Playing the blues in other colors: Graphic narratives as Bob Dylan cover tunes
By considering how, and if, artistic renderings of Bob Dylan songs by Dylan and others engage movement, musical symbols and icons, and inter or intra-panel rhythms, this chapter argues that graphic narrative depictions of Dylan’s songs are not merely representations and re-presentations of the lyrics, but that they are effectively musical covers of classic Dylan tunes, wherein music imagery engages readers on multiple cognitive levels, reinterpreting and remixing songs’ meanings and sounds for different times, audiences, aesthetic tastes, and rhetorical purpose.
The debutante vigilante: Lady Luck, a model for world war womanhood
Comics creator Will Eisner capitalized on the commercial demand for comic books by creating a comic book supplement for Sunday newspapers, in cooperation with the Tribune Syndicate and Quality Comics. The supplement appeared as a sixteen-page booklet with an eight-page lead feature story of Eisner’s The Spirit and two four-page secondary stories. Through these secondary stories appeared one of the first costumed female heroes of comics: Lady Luck. The Spirit was not only one of the first models for the superhero tradition in American comics but it also served as a transitional space for America’s entrance into World War II, through the comic’s regular allusions to the socio-political context and a subtext of American interventionism even before the bombing of Pearl Harbor. This essay, accordingly, argues that Lady Luck was a precursor to, and ready model for, the changing roles of women that emerged during World War II and that her vigilantism marked a Depression-era rejection of upper-class values.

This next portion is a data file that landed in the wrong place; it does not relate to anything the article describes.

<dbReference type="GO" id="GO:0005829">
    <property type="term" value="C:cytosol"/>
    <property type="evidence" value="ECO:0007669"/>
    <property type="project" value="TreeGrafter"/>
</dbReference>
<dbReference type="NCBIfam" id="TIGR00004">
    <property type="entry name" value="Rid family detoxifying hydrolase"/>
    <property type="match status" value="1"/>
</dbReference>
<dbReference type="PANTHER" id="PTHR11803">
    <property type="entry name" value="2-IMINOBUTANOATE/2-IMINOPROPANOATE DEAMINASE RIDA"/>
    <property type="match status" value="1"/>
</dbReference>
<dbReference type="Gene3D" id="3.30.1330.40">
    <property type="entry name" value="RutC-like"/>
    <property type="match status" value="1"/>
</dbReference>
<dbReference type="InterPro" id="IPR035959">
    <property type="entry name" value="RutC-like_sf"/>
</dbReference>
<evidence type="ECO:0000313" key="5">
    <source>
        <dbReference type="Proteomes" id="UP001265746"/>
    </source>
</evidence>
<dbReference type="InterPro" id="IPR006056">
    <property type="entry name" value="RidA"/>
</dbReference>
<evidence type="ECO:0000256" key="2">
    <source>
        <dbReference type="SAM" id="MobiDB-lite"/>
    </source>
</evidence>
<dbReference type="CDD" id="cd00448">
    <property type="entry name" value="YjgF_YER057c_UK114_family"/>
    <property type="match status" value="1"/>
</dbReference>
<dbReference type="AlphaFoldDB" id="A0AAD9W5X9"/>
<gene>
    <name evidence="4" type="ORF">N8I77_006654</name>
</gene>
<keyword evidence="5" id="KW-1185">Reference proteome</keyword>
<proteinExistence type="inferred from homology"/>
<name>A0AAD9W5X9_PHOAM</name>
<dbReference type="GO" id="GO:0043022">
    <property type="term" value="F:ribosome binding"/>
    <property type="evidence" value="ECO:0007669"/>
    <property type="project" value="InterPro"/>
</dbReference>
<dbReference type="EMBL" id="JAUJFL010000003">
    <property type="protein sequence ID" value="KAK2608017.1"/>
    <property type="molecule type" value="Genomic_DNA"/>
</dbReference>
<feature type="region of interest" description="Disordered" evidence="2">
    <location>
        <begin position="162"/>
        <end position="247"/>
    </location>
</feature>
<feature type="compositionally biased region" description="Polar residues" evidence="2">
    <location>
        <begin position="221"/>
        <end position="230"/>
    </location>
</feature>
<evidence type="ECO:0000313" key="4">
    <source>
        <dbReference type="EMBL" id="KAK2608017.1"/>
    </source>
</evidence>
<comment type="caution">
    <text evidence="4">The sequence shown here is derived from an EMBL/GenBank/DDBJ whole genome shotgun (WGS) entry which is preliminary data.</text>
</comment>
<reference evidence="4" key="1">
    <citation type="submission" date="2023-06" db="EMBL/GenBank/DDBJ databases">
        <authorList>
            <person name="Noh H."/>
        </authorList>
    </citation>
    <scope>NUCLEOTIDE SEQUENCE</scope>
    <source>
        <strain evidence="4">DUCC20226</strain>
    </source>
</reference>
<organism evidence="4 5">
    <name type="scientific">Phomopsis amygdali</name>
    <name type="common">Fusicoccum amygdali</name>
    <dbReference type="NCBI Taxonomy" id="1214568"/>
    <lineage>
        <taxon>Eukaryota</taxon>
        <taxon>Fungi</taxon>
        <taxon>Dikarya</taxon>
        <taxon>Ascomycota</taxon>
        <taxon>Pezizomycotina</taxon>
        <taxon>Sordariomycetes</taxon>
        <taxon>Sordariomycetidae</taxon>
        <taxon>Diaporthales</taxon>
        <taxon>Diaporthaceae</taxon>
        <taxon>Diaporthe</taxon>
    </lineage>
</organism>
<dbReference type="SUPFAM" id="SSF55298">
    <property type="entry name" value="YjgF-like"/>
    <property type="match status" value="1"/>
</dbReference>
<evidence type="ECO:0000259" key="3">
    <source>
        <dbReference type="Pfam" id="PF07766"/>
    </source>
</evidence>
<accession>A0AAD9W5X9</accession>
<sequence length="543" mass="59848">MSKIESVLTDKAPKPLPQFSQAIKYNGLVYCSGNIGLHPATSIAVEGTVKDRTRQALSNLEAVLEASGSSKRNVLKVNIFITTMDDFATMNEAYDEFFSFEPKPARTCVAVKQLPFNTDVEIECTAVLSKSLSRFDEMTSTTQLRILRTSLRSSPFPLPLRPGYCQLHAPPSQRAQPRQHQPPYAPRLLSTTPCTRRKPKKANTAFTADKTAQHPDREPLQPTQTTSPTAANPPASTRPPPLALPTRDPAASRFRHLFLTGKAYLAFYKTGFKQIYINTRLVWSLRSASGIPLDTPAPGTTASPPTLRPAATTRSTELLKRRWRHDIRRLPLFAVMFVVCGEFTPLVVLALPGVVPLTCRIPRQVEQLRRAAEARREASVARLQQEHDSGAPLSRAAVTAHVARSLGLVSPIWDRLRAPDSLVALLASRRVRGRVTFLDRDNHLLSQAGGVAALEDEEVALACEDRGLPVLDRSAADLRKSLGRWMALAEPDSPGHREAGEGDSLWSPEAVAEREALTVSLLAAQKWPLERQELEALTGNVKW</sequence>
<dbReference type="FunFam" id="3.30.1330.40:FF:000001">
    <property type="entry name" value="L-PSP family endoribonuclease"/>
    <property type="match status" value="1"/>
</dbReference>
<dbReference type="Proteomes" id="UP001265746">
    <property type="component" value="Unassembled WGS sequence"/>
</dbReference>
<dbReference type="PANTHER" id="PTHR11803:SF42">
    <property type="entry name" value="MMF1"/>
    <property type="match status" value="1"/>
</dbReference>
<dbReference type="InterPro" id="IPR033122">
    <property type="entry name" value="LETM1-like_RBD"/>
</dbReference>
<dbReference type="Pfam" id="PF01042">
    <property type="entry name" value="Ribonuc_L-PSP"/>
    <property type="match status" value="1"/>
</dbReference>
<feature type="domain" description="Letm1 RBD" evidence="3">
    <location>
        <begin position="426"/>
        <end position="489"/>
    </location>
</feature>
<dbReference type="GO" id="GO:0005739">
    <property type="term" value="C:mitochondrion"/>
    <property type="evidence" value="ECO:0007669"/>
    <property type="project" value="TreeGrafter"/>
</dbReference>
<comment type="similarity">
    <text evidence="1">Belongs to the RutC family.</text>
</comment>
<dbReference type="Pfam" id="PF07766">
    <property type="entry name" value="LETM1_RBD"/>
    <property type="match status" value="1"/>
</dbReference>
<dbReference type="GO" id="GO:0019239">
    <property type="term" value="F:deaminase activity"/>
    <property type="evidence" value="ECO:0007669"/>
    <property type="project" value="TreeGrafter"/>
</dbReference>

Scarecrow’s straw man politics: Living in the “Fear State” of the post-truth era